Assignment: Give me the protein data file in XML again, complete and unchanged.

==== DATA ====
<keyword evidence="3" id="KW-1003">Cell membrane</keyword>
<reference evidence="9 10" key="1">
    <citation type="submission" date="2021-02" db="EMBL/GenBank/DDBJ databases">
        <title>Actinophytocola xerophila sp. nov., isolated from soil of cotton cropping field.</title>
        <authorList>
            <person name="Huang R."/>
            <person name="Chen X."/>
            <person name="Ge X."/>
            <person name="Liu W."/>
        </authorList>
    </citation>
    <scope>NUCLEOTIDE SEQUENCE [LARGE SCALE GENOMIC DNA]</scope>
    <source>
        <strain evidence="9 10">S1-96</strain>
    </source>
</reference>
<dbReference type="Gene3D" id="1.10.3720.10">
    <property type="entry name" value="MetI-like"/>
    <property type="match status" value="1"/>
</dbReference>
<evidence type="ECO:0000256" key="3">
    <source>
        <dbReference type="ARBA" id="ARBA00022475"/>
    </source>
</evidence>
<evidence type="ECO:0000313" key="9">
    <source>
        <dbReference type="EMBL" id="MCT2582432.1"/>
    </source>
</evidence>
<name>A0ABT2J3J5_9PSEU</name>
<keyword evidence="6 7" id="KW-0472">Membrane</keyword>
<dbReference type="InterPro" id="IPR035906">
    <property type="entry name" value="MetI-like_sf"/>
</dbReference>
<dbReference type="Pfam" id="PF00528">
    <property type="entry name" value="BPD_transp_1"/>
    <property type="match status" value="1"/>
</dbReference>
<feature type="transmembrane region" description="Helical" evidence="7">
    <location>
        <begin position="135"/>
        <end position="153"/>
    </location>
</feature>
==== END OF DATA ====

<keyword evidence="3" id="KW-1003">Cell membrane</keyword>
<reference evidence="9 10" key="1">
    <citation type="submission" date="2021-02" db="EMBL/GenBank/DDBJ databases">
        <title>Actinophytocola xerophila sp. nov., isolated from soil of cotton cropping field.</title>
        <authorList>
            <person name="Huang R."/>
            <person name="Chen X."/>
            <person name="Ge X."/>
            <person name="Liu W."/>
        </authorList>
    </citation>
    <scope>NUCLEOTIDE SEQUENCE [LARGE SCALE GENOMIC DNA]</scope>
    <source>
        <strain evidence="9 10">S1-96</strain>
    </source>
</reference>
<dbReference type="Gene3D" id="1.10.3720.10">
    <property type="entry name" value="MetI-like"/>
    <property type="match status" value="1"/>
</dbReference>
<evidence type="ECO:0000256" key="3">
    <source>
        <dbReference type="ARBA" id="ARBA00022475"/>
    </source>
</evidence>
<evidence type="ECO:0000313" key="9">
    <source>
        <dbReference type="EMBL" id="MCT2582432.1"/>
    </source>
</evidence>
<name>A0ABT2J3J5_9PSEU</name>
<keyword evidence="6 7" id="KW-0472">Membrane</keyword>
<dbReference type="InterPro" id="IPR035906">
    <property type="entry name" value="MetI-like_sf"/>
</dbReference>
<dbReference type="Pfam" id="PF00528">
    <property type="entry name" value="BPD_transp_1"/>
    <property type="match status" value="1"/>
</dbReference>
<feature type="transmembrane region" description="Helical" evidence="7">
    <location>
        <begin position="135"/>
        <end position="153"/>
    </location>
</feature>